Making Prints of Commissioned Artwork

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Original Post


When someone commissions a painting from you, do you make prints of that painting to sell to others (if the subject is marketable, of course)? Or do you create the commission with the understanding that there will be no prints made?


If you commission a painting from an artist, how do you feel about the artist selling prints of that image? (I'm assuming the commission is not something of a very personal nature)


When an artist commissions a painting, the rights to the image do not transfer to the client unless it is written that way. So legally, the artist can sell prints of it. But how do you feel about it? Just curious, as I recently finished a commission and many people would like prints of it.

Posted at 1:31pm Jul 11, 2010 EDT


More than likely, I would want there to be only one of the piece of artwork, so that the piece I am paying for is unique. I would definitely want to know ahead of time if prints of the original were to be sold so that I could decide not to go ahead if that is what I wanted. Alternatively, I would expect a cheaper price if the artist was going to sell prints of the original

Posted at 1:45pm Jul 11, 2010 EDT

artisticle says

I sell prints of commissioned pieces. The client is only purchasing the original, not an exclusive license to the rights of my art. (that would cost more...way more) I still own the design, so it is mine to do whatever I want with it.

Posted at 1:56pm Jul 11, 2010 EDT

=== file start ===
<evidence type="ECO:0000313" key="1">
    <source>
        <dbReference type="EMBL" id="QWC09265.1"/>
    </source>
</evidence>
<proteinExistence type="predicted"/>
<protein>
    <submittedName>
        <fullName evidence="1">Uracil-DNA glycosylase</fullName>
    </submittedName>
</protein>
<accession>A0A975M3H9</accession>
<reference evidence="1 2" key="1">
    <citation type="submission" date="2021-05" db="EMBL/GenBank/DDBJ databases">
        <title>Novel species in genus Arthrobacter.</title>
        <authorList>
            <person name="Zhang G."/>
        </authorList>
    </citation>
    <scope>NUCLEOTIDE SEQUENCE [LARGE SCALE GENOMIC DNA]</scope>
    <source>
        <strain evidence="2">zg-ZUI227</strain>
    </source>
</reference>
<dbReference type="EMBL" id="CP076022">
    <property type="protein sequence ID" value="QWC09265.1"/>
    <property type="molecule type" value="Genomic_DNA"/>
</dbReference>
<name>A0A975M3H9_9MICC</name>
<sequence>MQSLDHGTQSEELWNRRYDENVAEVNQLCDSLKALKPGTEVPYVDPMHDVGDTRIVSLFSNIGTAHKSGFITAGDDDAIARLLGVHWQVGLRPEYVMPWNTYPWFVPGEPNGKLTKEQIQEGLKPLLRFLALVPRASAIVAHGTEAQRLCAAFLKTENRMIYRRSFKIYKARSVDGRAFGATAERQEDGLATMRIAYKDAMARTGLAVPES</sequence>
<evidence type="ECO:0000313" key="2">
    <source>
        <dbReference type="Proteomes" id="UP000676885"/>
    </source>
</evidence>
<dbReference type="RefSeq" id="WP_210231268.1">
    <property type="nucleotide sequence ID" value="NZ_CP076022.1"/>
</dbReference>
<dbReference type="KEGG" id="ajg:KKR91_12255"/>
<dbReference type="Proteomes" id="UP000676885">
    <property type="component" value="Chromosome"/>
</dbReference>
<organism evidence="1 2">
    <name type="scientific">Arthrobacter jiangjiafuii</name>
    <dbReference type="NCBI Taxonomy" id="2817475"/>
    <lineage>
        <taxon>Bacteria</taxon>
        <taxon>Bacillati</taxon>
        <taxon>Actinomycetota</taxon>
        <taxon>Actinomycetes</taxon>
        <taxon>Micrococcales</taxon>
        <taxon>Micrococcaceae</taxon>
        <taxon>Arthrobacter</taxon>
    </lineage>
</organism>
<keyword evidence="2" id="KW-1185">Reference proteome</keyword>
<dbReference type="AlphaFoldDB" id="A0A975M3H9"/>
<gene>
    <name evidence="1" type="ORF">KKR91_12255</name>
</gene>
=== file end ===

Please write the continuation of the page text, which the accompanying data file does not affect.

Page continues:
I have done a lot of commission work, but rarely make that into prints. If you have a commission that you think might appeal to a lot of other people, then personally, I would ask the person I made the original for if they mind. If they don't mind I would go right ahead.

You don't have to, it is your image now to do what you want with, but I think it's nice for most customers to have something that is special to them.

Posted at 1:58pm Jul 11, 2010 EDT

For me it depends on the price I paid. If I had to pay extra for my purchase because it was a special order than I may be irked if they're reselling "my" design that I paid extra for. If I paid the same as the artist charges for other similar styles they sell then I wouldn't be upset if they sold prints.

Posted at 1:59pm Jul 11, 2010 EDT

I would think, if you are commissioned to create a specific work of art, there would be no prints--or at least before the artist would make a print, they would ask the buyer of the original piece of art work.

Posted at 1:59pm Jul 11, 2010 EDT

artisticle says

let me add: I only make prints of commissioned pieces like "I want a tiger" or "I need your circles in purple" not specific personal ones like "I want my kid" or "Can you draw my dog with a purple frame and blue circles" Personal ones stay personal. And I charge by size no matter what the subject is, so all prices are equal.

Posted at 2:04pm Jul 11, 2010 EDT

rtisan says

You are the artist and retain the rights to do anything you wish with your work. You do not need to ask the customer permission. It is your work.

Posted at 2:10pm Jul 11, 2010 EDT

Should be in the commission contract, basically, out of courtesy or at the very least verbally mentioned. So you can point out you could use it for prints (and for promotional materials, website, etc) or not. :)

Posted at 2:13pm Jul 11, 2010 EDT

I have made prints of commissioned pieces, but these were all pieces I painted for close friends and family. And even then, I asked for permission to make the prints.

I felt a bit of dis-ease even when making these prints because I didn't want to cheapen the original paintings I made as special gifts for people. But, I AM trying to make a living here, and when I do artwork for friends/family at little or no cost I feel like it's ok to make some prints and try to make some money that way ;).

I have not made prints of paintings commissioned by random clients and don't plan to. Although, my most recent commissioned piece (for a friend) I photographed halfway through the piece so that I could make prints that looked different from the final original piece. Does that make sense? Here it is:

and this was the final piece:

What do you all think about this idea?

Posted at 2:15pm Jul 11, 2010 EDT